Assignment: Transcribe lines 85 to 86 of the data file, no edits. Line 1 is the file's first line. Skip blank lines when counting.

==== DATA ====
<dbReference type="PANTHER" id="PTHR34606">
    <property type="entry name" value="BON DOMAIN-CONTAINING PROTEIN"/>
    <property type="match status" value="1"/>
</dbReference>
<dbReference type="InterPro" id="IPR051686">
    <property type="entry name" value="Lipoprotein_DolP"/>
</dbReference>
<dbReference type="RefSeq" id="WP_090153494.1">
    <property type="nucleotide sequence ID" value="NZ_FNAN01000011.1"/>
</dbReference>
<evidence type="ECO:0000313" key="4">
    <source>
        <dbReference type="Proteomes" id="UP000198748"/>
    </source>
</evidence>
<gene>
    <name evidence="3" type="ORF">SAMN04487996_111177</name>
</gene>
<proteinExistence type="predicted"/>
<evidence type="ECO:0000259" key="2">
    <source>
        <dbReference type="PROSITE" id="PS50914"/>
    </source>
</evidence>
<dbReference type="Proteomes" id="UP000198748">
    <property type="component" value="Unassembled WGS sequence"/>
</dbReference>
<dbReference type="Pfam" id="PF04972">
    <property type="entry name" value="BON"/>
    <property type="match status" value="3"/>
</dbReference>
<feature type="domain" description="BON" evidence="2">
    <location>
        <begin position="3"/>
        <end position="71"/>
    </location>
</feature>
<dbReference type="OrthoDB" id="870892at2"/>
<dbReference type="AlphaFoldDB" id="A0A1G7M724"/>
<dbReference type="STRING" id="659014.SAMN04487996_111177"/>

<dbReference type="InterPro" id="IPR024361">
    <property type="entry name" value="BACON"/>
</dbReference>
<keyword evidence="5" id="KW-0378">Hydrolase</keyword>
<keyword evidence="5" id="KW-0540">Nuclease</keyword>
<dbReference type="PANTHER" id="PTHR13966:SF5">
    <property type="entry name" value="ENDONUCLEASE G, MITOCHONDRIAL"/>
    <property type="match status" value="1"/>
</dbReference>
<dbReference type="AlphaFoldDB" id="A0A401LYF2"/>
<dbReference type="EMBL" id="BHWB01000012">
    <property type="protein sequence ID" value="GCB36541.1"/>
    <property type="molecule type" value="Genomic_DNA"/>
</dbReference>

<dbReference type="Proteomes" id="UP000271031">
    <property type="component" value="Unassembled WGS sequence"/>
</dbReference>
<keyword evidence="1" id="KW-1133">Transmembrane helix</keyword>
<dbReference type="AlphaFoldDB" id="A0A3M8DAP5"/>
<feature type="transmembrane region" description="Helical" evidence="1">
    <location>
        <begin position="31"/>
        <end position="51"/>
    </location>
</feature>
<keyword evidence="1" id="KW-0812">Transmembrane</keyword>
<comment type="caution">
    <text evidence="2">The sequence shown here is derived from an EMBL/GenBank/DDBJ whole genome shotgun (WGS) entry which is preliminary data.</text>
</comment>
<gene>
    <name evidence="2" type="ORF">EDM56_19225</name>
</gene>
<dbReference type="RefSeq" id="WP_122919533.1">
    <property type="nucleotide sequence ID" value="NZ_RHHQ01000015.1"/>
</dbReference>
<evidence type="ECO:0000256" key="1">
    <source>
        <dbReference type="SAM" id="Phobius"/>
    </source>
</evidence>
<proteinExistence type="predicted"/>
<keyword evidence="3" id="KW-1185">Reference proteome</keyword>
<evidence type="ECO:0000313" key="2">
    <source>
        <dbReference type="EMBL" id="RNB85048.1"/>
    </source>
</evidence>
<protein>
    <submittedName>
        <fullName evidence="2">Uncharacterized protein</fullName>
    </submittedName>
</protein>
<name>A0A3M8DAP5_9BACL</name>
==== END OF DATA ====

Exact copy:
        <dbReference type="EMBL" id="RNB85048.1"/>
    </source>